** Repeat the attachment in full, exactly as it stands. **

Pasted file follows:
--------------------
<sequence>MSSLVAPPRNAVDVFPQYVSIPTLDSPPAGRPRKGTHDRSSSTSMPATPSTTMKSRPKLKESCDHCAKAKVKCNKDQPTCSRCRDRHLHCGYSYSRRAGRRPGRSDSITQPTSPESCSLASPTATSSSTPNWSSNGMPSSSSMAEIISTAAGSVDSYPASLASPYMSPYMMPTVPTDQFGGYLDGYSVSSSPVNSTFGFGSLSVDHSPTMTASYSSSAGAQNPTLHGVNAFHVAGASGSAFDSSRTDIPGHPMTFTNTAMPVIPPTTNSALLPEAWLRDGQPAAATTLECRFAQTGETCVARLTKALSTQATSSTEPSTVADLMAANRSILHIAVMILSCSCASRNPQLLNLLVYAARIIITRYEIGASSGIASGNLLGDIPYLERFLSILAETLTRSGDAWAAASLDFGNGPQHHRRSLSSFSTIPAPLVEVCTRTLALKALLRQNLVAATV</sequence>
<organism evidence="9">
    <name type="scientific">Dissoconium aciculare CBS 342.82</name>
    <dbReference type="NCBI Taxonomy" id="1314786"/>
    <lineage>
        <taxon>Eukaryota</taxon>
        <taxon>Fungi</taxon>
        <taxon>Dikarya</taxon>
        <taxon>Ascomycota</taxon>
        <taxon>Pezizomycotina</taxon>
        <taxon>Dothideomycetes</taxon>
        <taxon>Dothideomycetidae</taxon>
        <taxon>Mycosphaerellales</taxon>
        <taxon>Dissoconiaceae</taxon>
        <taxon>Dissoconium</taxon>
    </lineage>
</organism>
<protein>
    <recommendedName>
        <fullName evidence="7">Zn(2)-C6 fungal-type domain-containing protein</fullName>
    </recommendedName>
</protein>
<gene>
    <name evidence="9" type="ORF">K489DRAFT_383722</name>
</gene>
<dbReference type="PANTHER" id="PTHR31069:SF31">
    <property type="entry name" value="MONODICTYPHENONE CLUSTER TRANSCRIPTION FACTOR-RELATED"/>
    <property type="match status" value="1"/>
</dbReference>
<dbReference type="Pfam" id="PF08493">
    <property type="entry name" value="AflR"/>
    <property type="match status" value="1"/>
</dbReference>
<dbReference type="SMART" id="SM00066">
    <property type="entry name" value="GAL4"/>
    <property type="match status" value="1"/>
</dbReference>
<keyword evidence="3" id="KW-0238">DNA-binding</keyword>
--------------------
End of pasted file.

<sequence>MSSLVAPPRNAVDVFPQYVSIPTLDSPPAGRPRKGTHDRSSSTSMPATPSTTMKSRPKLKESCDHCAKAKVKCNKDQPTCSRCRDRHLHCGYSYSRRAGRRPGRSDSITQPTSPESCSLASPTATSSSTPNWSSNGMPSSSSMAEIISTAAGSVDSYPASLASPYMSPYMMPTVPTDQFGGYLDGYSVSSSPVNSTFGFGSLSVDHSPTMTASYSSSAGAQNPTLHGVNAFHVAGASGSAFDSSRTDIPGHPMTFTNTAMPVIPPTTNSALLPEAWLRDGQPAAATTLECRFAQTGETCVARLTKALSTQATSSTEPSTVADLMAANRSILHIAVMILSCSCASRNPQLLNLLVYAARIIITRYEIGASSGIASGNLLGDIPYLERFLSILAETLTRSGDAWAAASLDFGNGPQHHRRSLSSFSTIPAPLVEVCTRTLALKALLRQNLVAATV</sequence>
<organism evidence="9">
    <name type="scientific">Dissoconium aciculare CBS 342.82</name>
    <dbReference type="NCBI Taxonomy" id="1314786"/>
    <lineage>
        <taxon>Eukaryota</taxon>
        <taxon>Fungi</taxon>
        <taxon>Dikarya</taxon>
        <taxon>Ascomycota</taxon>
        <taxon>Pezizomycotina</taxon>
        <taxon>Dothideomycetes</taxon>
        <taxon>Dothideomycetidae</taxon>
        <taxon>Mycosphaerellales</taxon>
        <taxon>Dissoconiaceae</taxon>
        <taxon>Dissoconium</taxon>
    </lineage>
</organism>
<protein>
    <recommendedName>
        <fullName evidence="7">Zn(2)-C6 fungal-type domain-containing protein</fullName>
    </recommendedName>
</protein>
<gene>
    <name evidence="9" type="ORF">K489DRAFT_383722</name>
</gene>
<dbReference type="PANTHER" id="PTHR31069:SF31">
    <property type="entry name" value="MONODICTYPHENONE CLUSTER TRANSCRIPTION FACTOR-RELATED"/>
    <property type="match status" value="1"/>
</dbReference>
<dbReference type="Pfam" id="PF08493">
    <property type="entry name" value="AflR"/>
    <property type="match status" value="1"/>
</dbReference>
<dbReference type="SMART" id="SM00066">
    <property type="entry name" value="GAL4"/>
    <property type="match status" value="1"/>
</dbReference>
<keyword evidence="3" id="KW-0238">DNA-binding</keyword>